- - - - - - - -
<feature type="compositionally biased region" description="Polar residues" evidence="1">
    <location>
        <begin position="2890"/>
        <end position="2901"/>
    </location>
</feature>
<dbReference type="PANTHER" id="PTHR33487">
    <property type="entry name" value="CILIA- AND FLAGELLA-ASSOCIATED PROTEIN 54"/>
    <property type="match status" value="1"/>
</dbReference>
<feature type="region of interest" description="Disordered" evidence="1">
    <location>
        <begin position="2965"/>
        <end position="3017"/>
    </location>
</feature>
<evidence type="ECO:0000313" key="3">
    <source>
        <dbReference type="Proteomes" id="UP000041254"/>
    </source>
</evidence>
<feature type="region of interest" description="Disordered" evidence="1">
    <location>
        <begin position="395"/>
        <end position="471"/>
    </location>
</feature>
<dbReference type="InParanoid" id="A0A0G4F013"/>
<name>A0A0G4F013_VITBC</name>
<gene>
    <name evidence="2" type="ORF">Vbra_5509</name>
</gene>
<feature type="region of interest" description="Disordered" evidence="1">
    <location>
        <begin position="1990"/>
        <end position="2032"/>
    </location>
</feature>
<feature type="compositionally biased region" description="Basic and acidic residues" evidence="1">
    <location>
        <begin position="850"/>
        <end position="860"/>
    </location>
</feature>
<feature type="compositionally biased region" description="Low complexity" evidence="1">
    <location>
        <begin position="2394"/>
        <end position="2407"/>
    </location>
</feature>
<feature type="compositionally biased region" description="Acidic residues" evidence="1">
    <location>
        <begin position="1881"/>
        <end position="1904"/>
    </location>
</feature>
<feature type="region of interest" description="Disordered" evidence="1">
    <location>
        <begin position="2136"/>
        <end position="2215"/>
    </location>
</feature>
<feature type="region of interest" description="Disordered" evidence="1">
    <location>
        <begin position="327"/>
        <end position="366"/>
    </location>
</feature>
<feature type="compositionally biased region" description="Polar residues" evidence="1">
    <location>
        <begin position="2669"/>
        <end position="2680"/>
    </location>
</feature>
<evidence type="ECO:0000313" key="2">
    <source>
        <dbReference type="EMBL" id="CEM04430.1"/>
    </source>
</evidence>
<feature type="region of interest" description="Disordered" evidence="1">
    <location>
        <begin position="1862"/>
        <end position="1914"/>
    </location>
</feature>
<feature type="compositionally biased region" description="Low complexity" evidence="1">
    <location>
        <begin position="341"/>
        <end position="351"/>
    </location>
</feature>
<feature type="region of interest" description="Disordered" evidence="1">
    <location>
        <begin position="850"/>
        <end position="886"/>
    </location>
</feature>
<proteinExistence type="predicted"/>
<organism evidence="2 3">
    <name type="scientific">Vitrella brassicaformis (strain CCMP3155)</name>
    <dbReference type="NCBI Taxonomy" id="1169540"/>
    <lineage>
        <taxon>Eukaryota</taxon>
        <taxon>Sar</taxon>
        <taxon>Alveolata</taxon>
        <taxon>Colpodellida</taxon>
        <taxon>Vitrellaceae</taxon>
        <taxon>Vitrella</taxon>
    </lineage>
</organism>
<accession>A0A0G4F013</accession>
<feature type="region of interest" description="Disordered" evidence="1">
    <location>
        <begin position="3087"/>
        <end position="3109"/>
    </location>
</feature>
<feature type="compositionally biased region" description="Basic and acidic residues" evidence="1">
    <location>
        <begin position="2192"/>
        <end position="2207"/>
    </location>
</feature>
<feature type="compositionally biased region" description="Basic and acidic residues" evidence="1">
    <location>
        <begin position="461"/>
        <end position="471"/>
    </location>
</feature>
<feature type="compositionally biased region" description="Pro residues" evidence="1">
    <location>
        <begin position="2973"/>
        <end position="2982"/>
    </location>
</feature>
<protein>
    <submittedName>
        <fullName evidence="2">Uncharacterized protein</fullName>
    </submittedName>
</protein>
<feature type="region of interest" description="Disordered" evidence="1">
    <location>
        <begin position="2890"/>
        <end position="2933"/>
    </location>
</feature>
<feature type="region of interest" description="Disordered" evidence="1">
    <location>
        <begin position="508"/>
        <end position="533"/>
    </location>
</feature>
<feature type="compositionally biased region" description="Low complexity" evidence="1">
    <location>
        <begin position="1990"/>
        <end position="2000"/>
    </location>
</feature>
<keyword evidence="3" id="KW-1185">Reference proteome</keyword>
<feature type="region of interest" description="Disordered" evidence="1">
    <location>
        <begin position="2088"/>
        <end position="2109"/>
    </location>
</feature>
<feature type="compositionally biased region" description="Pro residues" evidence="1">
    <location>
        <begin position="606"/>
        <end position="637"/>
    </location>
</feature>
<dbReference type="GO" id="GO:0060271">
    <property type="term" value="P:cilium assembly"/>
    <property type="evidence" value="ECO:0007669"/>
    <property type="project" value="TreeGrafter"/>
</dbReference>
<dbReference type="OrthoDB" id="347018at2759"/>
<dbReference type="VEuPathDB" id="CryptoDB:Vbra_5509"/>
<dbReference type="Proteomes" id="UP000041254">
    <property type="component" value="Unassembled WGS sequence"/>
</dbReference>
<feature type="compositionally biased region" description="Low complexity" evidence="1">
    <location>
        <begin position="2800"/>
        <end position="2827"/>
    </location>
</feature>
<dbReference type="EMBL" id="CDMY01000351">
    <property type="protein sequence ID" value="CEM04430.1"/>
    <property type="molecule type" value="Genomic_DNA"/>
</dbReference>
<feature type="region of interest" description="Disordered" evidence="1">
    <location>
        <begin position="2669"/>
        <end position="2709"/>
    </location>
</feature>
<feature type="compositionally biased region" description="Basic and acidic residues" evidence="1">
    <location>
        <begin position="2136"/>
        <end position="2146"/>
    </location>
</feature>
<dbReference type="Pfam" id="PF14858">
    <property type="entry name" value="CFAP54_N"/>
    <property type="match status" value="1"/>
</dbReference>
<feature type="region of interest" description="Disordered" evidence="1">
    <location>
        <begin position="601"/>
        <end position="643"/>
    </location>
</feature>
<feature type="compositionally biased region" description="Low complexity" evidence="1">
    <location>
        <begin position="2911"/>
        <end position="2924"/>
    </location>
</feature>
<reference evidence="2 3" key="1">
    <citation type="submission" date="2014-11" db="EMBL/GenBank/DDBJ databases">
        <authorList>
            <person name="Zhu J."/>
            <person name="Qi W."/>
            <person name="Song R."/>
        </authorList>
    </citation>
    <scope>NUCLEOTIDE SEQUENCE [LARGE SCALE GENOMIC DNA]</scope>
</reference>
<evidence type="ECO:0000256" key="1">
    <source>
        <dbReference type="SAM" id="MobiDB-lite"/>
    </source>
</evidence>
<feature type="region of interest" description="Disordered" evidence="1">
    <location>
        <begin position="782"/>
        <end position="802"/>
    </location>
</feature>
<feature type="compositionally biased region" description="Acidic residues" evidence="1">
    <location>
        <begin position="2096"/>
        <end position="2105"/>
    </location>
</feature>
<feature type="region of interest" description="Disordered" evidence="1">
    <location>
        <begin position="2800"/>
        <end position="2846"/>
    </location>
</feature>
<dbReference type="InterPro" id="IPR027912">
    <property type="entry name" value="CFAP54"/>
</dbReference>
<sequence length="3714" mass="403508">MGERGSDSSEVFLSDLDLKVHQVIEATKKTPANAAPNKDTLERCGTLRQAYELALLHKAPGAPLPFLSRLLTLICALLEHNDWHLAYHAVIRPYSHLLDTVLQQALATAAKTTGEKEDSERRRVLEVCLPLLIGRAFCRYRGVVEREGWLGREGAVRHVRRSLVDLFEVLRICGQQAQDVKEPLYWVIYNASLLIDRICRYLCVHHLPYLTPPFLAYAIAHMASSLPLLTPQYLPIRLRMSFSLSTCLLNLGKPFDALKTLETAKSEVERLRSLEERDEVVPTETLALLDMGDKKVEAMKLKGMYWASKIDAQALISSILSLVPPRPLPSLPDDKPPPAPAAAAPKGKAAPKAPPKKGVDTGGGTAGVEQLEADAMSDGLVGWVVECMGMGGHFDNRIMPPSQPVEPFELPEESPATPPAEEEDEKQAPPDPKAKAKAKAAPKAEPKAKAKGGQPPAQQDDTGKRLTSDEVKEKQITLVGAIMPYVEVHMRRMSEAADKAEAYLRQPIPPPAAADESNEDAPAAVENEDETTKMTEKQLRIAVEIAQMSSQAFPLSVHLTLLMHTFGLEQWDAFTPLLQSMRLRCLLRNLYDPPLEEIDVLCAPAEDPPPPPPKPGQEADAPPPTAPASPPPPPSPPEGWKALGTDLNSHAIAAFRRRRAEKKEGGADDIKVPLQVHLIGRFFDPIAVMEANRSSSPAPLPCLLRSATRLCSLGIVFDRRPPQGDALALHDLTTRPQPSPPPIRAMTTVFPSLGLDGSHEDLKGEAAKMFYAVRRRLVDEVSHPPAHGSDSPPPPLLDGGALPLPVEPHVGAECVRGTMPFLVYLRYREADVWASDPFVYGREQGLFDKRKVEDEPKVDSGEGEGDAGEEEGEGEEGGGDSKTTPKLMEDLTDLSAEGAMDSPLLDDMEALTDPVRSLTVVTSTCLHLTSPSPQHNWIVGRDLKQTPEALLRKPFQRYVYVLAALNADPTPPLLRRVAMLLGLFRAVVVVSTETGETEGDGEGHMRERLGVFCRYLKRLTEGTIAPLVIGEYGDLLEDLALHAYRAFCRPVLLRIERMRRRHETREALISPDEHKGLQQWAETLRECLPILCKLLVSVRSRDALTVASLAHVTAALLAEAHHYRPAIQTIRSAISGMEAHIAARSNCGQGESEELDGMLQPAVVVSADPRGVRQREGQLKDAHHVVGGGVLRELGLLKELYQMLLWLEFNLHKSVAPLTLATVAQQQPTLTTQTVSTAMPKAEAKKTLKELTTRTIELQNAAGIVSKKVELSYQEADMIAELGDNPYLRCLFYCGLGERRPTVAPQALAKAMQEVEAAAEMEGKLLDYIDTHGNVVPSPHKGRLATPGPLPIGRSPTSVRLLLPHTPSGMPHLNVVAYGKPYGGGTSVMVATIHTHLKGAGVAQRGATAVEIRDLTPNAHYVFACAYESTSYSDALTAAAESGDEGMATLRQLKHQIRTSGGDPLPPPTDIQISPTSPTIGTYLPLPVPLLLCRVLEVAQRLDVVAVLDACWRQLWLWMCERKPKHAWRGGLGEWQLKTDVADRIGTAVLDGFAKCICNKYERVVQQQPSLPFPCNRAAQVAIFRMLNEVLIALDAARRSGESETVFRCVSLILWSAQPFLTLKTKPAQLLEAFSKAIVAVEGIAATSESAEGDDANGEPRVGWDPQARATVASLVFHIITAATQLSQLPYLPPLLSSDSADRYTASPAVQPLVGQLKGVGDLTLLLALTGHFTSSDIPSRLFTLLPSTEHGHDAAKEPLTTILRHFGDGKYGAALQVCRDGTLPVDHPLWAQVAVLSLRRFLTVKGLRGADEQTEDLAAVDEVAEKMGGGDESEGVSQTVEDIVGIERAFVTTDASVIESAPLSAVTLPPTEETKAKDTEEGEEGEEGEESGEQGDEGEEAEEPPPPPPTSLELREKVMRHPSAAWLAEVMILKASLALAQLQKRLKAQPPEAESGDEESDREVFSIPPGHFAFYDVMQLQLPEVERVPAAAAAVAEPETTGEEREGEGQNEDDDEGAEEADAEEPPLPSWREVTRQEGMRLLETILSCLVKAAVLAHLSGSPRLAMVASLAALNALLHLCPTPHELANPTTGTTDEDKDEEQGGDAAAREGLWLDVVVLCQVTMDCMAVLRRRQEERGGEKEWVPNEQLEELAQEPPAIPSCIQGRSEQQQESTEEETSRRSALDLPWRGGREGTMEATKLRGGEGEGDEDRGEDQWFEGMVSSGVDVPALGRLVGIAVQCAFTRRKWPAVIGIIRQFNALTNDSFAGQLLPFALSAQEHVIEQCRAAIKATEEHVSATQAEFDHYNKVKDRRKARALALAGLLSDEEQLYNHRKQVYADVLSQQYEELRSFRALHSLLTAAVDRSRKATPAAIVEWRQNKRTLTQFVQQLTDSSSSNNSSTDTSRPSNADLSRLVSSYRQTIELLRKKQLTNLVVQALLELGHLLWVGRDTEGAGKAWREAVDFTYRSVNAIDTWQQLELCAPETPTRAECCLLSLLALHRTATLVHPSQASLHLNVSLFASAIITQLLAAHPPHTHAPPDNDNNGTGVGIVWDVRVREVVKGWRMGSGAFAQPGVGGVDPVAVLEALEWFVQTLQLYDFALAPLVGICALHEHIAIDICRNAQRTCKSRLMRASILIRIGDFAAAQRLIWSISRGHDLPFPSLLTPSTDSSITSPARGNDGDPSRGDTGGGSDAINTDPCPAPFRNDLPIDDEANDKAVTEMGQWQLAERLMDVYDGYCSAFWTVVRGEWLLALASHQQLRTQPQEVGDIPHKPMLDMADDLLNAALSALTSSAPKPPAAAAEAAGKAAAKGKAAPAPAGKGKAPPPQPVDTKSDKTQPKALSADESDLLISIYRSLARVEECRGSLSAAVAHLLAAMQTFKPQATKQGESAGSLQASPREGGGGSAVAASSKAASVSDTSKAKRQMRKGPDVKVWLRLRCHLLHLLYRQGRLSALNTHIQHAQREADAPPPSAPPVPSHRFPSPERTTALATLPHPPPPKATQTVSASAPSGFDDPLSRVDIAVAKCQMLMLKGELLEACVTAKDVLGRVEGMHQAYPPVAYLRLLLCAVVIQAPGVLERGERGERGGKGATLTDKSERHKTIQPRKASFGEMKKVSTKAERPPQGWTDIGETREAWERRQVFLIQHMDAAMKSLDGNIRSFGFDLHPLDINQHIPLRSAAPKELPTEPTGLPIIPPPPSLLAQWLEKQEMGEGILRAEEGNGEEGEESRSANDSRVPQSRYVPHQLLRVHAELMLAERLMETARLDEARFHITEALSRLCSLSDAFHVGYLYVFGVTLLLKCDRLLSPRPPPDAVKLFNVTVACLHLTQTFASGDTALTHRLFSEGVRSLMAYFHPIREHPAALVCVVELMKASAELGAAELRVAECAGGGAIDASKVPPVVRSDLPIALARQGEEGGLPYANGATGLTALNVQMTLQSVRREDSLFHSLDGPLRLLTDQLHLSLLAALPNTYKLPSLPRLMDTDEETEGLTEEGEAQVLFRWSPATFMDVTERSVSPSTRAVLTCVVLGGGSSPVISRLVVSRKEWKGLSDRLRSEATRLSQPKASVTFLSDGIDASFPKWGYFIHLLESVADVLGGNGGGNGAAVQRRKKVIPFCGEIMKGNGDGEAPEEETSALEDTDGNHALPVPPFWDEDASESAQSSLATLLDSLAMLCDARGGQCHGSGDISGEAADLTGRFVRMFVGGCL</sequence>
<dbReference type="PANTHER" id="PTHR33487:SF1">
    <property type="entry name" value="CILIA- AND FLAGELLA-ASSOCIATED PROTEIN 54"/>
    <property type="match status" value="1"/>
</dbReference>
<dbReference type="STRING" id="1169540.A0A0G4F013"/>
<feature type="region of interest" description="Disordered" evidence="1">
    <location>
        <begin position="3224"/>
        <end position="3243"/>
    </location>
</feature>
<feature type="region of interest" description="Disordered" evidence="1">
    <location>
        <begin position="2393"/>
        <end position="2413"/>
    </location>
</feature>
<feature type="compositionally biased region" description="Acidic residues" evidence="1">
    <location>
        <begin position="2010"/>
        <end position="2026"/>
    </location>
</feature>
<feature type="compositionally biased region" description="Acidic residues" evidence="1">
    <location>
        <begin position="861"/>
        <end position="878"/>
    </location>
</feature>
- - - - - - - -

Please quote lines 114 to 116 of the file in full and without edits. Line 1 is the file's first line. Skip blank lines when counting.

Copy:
        <begin position="3087"/>
        <end position="3109"/>
    </location>